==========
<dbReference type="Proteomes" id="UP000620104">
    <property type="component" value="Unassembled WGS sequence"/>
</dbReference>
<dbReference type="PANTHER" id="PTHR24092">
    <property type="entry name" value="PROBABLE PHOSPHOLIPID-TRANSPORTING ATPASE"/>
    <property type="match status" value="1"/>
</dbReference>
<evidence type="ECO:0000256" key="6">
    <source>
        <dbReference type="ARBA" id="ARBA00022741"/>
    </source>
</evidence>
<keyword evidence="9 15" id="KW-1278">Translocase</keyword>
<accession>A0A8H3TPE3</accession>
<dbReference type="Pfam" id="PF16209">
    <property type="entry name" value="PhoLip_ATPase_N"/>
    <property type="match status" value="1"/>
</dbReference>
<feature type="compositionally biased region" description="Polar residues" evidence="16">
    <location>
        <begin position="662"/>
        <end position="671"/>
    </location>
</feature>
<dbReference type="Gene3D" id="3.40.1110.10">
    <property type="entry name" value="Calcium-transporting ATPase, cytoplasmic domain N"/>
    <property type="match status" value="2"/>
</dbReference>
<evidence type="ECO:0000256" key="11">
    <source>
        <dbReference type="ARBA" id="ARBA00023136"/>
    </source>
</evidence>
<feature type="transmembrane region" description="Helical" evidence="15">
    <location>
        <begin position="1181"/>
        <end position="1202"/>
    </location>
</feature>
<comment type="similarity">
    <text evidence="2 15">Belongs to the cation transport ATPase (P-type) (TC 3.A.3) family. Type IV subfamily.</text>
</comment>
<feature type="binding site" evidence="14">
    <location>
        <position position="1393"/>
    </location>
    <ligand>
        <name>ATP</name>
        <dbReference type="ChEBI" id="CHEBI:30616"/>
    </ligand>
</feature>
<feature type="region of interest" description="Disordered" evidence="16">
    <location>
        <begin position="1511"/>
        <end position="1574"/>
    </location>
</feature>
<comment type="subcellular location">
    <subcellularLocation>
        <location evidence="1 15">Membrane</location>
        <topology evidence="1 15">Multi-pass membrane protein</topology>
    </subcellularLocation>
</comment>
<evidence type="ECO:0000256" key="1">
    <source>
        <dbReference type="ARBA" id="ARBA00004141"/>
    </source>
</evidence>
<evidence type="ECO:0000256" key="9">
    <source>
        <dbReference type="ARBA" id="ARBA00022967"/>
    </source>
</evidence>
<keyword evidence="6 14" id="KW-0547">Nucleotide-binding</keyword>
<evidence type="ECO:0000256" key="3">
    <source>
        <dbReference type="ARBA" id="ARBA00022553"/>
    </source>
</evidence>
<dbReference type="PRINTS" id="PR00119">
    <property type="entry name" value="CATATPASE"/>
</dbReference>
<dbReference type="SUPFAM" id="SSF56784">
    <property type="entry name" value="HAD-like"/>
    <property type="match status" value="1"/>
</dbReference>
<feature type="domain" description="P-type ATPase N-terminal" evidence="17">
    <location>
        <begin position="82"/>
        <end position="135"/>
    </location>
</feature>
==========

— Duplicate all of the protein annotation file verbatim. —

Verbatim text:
<dbReference type="Proteomes" id="UP000620104">
    <property type="component" value="Unassembled WGS sequence"/>
</dbReference>
<dbReference type="PANTHER" id="PTHR24092">
    <property type="entry name" value="PROBABLE PHOSPHOLIPID-TRANSPORTING ATPASE"/>
    <property type="match status" value="1"/>
</dbReference>
<evidence type="ECO:0000256" key="6">
    <source>
        <dbReference type="ARBA" id="ARBA00022741"/>
    </source>
</evidence>
<keyword evidence="9 15" id="KW-1278">Translocase</keyword>
<accession>A0A8H3TPE3</accession>
<dbReference type="Pfam" id="PF16209">
    <property type="entry name" value="PhoLip_ATPase_N"/>
    <property type="match status" value="1"/>
</dbReference>
<feature type="compositionally biased region" description="Polar residues" evidence="16">
    <location>
        <begin position="662"/>
        <end position="671"/>
    </location>
</feature>
<dbReference type="Gene3D" id="3.40.1110.10">
    <property type="entry name" value="Calcium-transporting ATPase, cytoplasmic domain N"/>
    <property type="match status" value="2"/>
</dbReference>
<evidence type="ECO:0000256" key="11">
    <source>
        <dbReference type="ARBA" id="ARBA00023136"/>
    </source>
</evidence>
<feature type="transmembrane region" description="Helical" evidence="15">
    <location>
        <begin position="1181"/>
        <end position="1202"/>
    </location>
</feature>
<comment type="similarity">
    <text evidence="2 15">Belongs to the cation transport ATPase (P-type) (TC 3.A.3) family. Type IV subfamily.</text>
</comment>
<feature type="binding site" evidence="14">
    <location>
        <position position="1393"/>
    </location>
    <ligand>
        <name>ATP</name>
        <dbReference type="ChEBI" id="CHEBI:30616"/>
    </ligand>
</feature>
<feature type="region of interest" description="Disordered" evidence="16">
    <location>
        <begin position="1511"/>
        <end position="1574"/>
    </location>
</feature>
<comment type="subcellular location">
    <subcellularLocation>
        <location evidence="1 15">Membrane</location>
        <topology evidence="1 15">Multi-pass membrane protein</topology>
    </subcellularLocation>
</comment>
<evidence type="ECO:0000256" key="1">
    <source>
        <dbReference type="ARBA" id="ARBA00004141"/>
    </source>
</evidence>
<evidence type="ECO:0000256" key="9">
    <source>
        <dbReference type="ARBA" id="ARBA00022967"/>
    </source>
</evidence>
<keyword evidence="6 14" id="KW-0547">Nucleotide-binding</keyword>
<evidence type="ECO:0000256" key="3">
    <source>
        <dbReference type="ARBA" id="ARBA00022553"/>
    </source>
</evidence>
<dbReference type="PRINTS" id="PR00119">
    <property type="entry name" value="CATATPASE"/>
</dbReference>
<dbReference type="SUPFAM" id="SSF56784">
    <property type="entry name" value="HAD-like"/>
    <property type="match status" value="1"/>
</dbReference>
<feature type="domain" description="P-type ATPase N-terminal" evidence="17">
    <location>
        <begin position="82"/>
        <end position="135"/>
    </location>
</feature>